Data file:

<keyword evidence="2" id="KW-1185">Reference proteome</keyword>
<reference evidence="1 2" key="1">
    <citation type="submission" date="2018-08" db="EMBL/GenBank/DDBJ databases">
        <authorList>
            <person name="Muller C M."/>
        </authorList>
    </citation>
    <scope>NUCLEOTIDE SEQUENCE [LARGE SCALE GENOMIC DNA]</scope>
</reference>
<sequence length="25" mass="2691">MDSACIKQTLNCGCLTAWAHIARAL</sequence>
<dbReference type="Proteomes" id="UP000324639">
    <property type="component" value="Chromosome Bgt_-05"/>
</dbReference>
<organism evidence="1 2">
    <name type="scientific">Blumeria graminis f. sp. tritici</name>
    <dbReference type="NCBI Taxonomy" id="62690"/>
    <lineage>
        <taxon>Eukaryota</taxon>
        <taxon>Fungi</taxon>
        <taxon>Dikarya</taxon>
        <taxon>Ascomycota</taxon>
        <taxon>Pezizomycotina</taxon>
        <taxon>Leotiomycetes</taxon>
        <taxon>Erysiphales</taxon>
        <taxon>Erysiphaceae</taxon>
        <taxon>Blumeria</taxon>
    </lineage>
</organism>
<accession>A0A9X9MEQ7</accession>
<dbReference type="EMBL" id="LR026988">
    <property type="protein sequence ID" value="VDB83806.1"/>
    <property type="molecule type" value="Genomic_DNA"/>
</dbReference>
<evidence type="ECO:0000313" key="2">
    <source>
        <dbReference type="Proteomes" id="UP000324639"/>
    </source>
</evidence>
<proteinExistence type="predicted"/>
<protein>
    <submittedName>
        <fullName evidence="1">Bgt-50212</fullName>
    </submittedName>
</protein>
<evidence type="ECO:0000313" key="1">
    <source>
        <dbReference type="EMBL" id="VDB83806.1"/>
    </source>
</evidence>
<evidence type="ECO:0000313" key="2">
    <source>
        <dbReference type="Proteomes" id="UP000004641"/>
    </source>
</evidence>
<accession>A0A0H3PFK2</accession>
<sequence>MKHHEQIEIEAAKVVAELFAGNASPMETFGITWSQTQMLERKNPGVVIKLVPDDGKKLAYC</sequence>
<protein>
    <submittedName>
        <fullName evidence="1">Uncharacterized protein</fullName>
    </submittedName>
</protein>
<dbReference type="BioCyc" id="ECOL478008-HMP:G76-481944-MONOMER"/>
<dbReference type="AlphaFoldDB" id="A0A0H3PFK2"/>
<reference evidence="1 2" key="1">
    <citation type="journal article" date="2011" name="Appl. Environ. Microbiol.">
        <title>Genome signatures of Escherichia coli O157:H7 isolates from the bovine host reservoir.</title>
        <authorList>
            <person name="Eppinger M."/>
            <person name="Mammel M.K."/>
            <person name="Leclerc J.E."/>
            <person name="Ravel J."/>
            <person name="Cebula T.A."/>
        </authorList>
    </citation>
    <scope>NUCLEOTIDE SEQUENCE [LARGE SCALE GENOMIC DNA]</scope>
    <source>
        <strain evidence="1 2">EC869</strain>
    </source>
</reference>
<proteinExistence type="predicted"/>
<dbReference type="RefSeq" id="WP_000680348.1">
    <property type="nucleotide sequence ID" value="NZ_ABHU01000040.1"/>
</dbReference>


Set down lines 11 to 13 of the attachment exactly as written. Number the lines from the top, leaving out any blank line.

<dbReference type="Proteomes" id="UP000324639">
    <property type="component" value="Chromosome Bgt_-05"/>
</dbReference>